Friday, February 1, 2013

Laggards in churches and ministry organizations

Laggards, those who will resist change of any kind are found in every congregation and every organization. They are highly resistant to change (they are traditional - they like the way it is and always has been). My friend Larry Osborne from North Coast Church in Vista, California calls these folks "squeaky wheels."

Laggards are usually a small minority (perhaps 16 percent) that cause a whole lot of heartburn for leaders for one reason: They can have very loud voices and cannot be convinced.

They are the individuals who speak the most and the loudest and are often the most negative. Because they are loud, others in your congregation or organization may wrongly assume that their view is held by many.

Leaders often spend an inordinate amount of time trying to placate the squeaky wheels. Someone has said that 80 percent of our time is often spent trying to keep 20 percent of our organization happy. It is not a wise use of our energy.

Think about that! No matter how much time you spend trying to convince the squeaky wheels, you will not be successful. They are deeply change resistant. You are wasting your time, because they will always find something to squeak about. They are not bad folks, they are simply wired to resist change.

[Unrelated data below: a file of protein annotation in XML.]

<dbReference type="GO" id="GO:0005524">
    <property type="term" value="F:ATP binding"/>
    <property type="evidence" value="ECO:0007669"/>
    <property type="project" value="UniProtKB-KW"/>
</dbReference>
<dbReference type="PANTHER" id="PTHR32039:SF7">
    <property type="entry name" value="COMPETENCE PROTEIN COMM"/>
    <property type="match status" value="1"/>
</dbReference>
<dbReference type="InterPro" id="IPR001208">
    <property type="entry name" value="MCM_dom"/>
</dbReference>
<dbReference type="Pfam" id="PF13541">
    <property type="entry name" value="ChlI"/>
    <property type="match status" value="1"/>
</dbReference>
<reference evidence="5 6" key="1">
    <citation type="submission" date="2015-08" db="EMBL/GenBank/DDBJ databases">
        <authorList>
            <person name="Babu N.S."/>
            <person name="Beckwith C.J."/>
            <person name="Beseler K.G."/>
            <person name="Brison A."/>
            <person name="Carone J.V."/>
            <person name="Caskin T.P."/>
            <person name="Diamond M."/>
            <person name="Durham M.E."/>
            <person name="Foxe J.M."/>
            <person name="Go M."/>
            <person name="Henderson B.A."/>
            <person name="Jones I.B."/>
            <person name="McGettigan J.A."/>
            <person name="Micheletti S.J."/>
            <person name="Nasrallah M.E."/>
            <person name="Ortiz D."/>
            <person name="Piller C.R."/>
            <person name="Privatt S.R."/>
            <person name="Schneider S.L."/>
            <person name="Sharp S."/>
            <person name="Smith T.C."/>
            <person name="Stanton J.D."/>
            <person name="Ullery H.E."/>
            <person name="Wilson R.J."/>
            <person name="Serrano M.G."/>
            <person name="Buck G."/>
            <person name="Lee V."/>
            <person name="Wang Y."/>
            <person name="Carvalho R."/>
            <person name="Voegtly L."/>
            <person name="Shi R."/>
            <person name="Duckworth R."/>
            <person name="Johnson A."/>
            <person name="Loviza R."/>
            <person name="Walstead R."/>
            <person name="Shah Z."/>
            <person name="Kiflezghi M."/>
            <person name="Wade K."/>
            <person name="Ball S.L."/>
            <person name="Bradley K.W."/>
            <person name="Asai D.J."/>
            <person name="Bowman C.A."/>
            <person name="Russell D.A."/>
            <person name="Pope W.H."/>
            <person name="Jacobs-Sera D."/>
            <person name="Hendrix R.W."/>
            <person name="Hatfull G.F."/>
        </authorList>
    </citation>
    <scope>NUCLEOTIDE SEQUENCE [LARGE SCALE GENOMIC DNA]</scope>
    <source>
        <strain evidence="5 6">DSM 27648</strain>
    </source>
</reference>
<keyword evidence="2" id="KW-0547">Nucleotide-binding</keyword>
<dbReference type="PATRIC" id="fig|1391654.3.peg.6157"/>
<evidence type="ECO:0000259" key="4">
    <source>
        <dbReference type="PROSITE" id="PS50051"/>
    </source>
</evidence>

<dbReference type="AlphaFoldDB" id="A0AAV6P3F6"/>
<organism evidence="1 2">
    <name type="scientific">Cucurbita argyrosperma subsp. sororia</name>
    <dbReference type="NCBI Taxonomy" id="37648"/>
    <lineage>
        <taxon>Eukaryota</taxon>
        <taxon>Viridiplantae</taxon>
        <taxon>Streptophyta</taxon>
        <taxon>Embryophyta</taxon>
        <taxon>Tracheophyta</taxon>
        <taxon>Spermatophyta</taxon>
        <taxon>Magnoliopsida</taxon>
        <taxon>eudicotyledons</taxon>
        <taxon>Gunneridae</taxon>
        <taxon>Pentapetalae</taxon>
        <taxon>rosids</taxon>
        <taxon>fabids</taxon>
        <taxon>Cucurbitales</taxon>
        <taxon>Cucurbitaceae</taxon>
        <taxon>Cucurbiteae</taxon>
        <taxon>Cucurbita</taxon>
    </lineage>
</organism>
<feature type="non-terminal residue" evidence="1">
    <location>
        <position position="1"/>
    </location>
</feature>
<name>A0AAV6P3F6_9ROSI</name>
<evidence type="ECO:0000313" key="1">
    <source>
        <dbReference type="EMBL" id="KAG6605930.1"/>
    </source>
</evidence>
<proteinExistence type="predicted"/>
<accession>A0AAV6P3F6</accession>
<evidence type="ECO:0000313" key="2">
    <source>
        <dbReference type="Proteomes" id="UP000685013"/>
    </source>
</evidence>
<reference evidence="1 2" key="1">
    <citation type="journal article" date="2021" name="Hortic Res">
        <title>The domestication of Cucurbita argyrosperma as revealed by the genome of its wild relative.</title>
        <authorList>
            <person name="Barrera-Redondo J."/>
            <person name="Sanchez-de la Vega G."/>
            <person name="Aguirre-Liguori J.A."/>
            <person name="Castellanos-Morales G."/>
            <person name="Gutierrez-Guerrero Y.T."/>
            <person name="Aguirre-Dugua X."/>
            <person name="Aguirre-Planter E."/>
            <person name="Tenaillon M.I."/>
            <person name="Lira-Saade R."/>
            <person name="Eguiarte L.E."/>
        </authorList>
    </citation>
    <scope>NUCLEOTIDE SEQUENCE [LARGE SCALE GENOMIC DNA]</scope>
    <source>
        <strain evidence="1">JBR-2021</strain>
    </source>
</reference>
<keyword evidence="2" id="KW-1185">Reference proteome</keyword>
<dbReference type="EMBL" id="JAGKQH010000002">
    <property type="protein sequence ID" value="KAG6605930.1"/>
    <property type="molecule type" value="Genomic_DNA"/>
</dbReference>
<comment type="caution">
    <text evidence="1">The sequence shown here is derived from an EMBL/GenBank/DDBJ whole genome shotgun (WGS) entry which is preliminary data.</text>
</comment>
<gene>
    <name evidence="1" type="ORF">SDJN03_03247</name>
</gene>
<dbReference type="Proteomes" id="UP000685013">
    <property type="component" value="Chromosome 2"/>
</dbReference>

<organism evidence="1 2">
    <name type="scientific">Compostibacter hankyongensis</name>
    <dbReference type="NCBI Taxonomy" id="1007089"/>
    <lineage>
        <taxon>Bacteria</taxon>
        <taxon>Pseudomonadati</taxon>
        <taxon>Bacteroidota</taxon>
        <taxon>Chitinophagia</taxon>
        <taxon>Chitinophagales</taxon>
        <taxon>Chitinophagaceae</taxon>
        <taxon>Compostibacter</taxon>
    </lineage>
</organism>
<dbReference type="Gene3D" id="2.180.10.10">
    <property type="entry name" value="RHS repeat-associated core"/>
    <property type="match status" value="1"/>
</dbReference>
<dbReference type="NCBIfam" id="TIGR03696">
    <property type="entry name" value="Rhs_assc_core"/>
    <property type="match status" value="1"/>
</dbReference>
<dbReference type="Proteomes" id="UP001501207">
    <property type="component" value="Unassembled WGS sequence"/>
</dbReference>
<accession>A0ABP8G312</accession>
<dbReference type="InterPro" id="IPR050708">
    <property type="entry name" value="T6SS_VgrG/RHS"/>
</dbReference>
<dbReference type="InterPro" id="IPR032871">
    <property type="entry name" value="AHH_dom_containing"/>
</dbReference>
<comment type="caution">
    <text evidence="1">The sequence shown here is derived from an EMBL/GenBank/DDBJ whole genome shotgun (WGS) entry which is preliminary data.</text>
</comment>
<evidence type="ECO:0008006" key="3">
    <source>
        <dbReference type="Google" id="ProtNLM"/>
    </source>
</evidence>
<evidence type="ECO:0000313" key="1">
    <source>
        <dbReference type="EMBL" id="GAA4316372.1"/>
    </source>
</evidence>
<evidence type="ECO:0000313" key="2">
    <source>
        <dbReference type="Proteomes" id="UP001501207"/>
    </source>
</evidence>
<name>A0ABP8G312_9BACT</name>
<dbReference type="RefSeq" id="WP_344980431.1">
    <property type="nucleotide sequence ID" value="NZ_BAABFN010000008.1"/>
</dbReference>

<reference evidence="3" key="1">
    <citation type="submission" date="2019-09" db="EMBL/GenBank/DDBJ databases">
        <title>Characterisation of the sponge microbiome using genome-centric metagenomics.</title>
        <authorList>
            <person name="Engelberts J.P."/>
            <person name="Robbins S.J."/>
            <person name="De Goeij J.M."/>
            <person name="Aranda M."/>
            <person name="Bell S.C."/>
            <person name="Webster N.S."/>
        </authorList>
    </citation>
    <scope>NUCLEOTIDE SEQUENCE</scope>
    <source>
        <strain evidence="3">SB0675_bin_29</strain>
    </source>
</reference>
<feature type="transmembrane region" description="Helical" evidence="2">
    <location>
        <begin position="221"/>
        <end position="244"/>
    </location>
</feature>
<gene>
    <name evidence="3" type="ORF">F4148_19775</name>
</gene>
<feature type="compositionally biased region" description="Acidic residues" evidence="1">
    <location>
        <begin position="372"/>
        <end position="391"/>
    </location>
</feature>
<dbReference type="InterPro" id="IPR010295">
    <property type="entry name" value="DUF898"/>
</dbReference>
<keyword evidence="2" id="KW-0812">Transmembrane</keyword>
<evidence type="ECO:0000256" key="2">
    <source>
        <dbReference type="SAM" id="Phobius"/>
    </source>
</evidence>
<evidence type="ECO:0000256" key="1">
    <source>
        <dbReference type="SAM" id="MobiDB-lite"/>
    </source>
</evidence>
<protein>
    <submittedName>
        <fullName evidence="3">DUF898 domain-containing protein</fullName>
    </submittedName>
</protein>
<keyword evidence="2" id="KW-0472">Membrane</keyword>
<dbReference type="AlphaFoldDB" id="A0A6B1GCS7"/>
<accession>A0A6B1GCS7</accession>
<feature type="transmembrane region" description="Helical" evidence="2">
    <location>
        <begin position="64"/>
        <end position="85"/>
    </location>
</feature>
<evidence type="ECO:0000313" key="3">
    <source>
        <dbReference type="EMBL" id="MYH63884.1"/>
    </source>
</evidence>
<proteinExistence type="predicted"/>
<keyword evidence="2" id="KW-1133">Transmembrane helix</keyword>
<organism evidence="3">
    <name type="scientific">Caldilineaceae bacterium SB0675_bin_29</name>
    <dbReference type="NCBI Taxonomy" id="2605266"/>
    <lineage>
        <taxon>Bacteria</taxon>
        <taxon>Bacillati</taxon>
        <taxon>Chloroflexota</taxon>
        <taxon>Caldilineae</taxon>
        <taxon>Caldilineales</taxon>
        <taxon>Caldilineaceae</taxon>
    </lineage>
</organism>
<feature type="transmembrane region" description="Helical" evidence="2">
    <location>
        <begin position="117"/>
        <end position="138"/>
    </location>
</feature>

We would be better off allowing squeaky wheels to squeak and work to convince the other folks in the organization who can be moved, than to waste precious time and energy trying to convince folks who will not be convinced. Love them, listen to them, and don't assume that they speak for the majority. Usually they do not.


Anonymous said...

Have you ever thought about the simple fact that people that challenge a movement, change, or ideas are being responsible. Sometimes those that don't challenge or respond to the ideas of others and instead just follow the crowd....these can be called lemmings. Strong leaders and good decision makers usually embrace discourse. It provides them an opportunity to engage in deeper dialogue. It is my opinion that the tendency to appeal to the widest audience has translated into the oversimplification of complex ideas. Perhaps embracing your brothers and sisters that feel differently than you is the answer. You just might learn something!!

T.J. Addington said...

Either my friend did not read the post carefully or just proved my point. The blog was not about the inability to disagree but how people respond to change. Those who resist change at all costs are indeed laggards on the change scale. T.J.